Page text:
social media watch
Posted by Sheila Shayon on January 10, 2011 02:00 PM
Recognize the name Simone Back? She's a celebrity, but for the saddest of reasons, and a grim reminder of the down side of the so-called connectedness that social networking fosters. The 42-year-old British woman became the face of a new social media brand — virtual, communal indifference — when her so-called friends on Facebook ignored her intention to commit suicide.
A Facebook spokesperson noted the site's Help Center (which most users would take as tech help, not a crisis hotline) in a comment to the Huffington Post:
“We were deeply saddened to hear of the recent suicide of Simone Back. We have a close working relationship with the Samaritans and have a process in place whereby friends and family who are concerned about someone can report it to us through the Help Centre. A team of trained professionals are then able to review the case and the Samaritans will make contact with the person at risk. The safety of people who use Facebook is of paramount importance to us and this system is just one of number of tools we have in place to help them stay safe.”
It's no secret that social sites are increasingly used as a platform to announce fatal harm to one's self and/or others.Continue reading...
Posted by Shirley Brady on January 9, 2011 10:00 PM
The two-hour season finale of Sarah Palin's Alaska on Discovery-owned TLC — the reality series' final bow, as it's apparently not being renewed — unfolded on-air tonight as the former governor of Alaska and US vice-presidential candidate refudiated charges that her rhetoric was in any way responsible for the shooting of Arizona congresswoman Gabrielle Giffords and 17 others on Saturday morning at a Safeway store in Tucson. Palin expressed her condolences to Giffords and the other victims of the shooting on her Facebook page. Walmart was also caught in the tragedy, as one of its stores reportedly sold gunman Jared Lee Loughner the ammunition for the massacre.
Posted by Dale Buss on December 9, 2010 09:00 AM
Amazon girds for hacktivists attack today as WikiLeaks cyberwar rattles prospective targets.
Apple's iPad makes inroads with medical companies.
Borders’ bid for Barnes & Noble raises questions about future of book retailing.
Crayola expands from crayons to digital.
Dean Foods faces challenges to dairy empire.
Dr Pepper Snapple expands Sun Drop soda.
F1 moves to greener engines to gooses sponsorships.Continue reading...
Posted by Shirley Brady on December 8, 2010 03:00 PM
In what appears to be the biggest coordinated cyber-siege on brands to date, supporters of embattled WikiLeaks founder Julian Assange have staged an unprecedented chain of online attacks on brands that have stopped doing business with WikiLeaks.
MasterCard's site was targeted and knocked offline this morning following denial of service attacks on Amazon.com, PostFinance and EveryDNS — and PayPal, which clarified why it's restricting WikiLeaks but released its remaining funds today, following an exec's comments at a tech conference in Paris.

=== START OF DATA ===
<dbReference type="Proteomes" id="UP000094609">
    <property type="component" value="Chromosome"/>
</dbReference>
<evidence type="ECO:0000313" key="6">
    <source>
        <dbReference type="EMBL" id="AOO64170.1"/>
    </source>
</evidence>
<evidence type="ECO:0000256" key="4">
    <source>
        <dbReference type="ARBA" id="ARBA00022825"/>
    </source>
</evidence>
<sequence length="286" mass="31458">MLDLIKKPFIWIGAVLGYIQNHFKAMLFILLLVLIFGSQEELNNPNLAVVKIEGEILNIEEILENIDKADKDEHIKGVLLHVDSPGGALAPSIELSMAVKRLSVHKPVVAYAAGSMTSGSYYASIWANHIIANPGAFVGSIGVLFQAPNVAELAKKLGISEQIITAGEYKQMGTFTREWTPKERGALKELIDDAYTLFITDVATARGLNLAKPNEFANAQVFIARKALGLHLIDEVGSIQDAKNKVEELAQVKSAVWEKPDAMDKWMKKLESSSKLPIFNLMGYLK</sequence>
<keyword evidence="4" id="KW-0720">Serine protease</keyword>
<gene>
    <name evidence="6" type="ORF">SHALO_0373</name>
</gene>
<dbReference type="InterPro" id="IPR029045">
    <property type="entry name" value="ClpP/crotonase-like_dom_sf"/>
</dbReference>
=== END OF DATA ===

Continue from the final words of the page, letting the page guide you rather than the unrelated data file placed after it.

Those sites had dropped WikiLeaks in the wake of the thousands of leaked U.S. State Department cables distributed by WikiLeaks last week. MasterCard said the attack didn't affect customers' ability to use their cards, although the BBC heard otherwise.
Next in line for web takedown by the Operation Payback hacktivists: Visa, which (like MasterCard), was attacked after cutting ties with WikiLeaks.Continue reading...
Posted by Dale Buss on November 24, 2010 09:00 AM
ABC's Dancing With the Stars crowns actress Jennifer Grey over Bristol Palin.
AT&T offers "buy one get one" Black Friday deal (vs. Amazon's $50 each) on Windows Phone.
Bruce Willis pitches Russia's National Bank Trust.
CBS wins November TV sweeps in a big way.
Chrysler plans major upgrade of Indiana operations after President Obama's visit.
Cracker Barrel rides customer-service initiative.
Fox to use Hulu inventory for advertiser “make-goods.”Continue reading...
Posted by Shirley Brady on November 23, 2010 09:00 AM
Apple announces Black Friday sale.
BP's $2 billion Gulf compensation fund fails to quell critics.
Citi launches "financial capability" site to educate consumers.
Coty is buying Philosophy, one of of Oprah's "Ultimate Favorite Things" brands.
Disney's video games chief steps down.
Gawker forced to remove Sarah Palin book excerpts.
GM plans 100-dealer network for Baojun in China.Continue reading...
Posted by Dale Buss on November 22, 2010 12:40 PM
No doubt, a lot of energy and thought already have been expended on the question of whether Bristol Palin “deserves” to be a finalist in the Dancing With the Stars competition that climaxes tonight. But before we move on to the next celebrity-brand tempest in a teapot, ponder this: Isn’t ABC getting exactly what it wants?Continue reading...
Posted by Dale Buss on November 17, 2010 11:00 AM
The blogosphere is agog and the web is abuzz with discussions (and head-scratching) of how Bristol Palin possibly could have felled Brandy last night and leapt into next week's finals of Dancing with the Stars — despite the fact that Palin’s dancing is continually judged inferior to that of the other celebrities who remain in the competition.
Is there some kind of post-election political vibe going on that involves Tea Party voters who are still ticked off that all of Sarah Palin’s candidates didn’t win their races? Is the tide of supporting phone and TXT votes for Bristol Palin coming from an underground of simpatico “just-like-me” non-dancers? Or are the show’s vote-tallying computers simply getting things wrong?
The answer is: none of the above.Continue reading...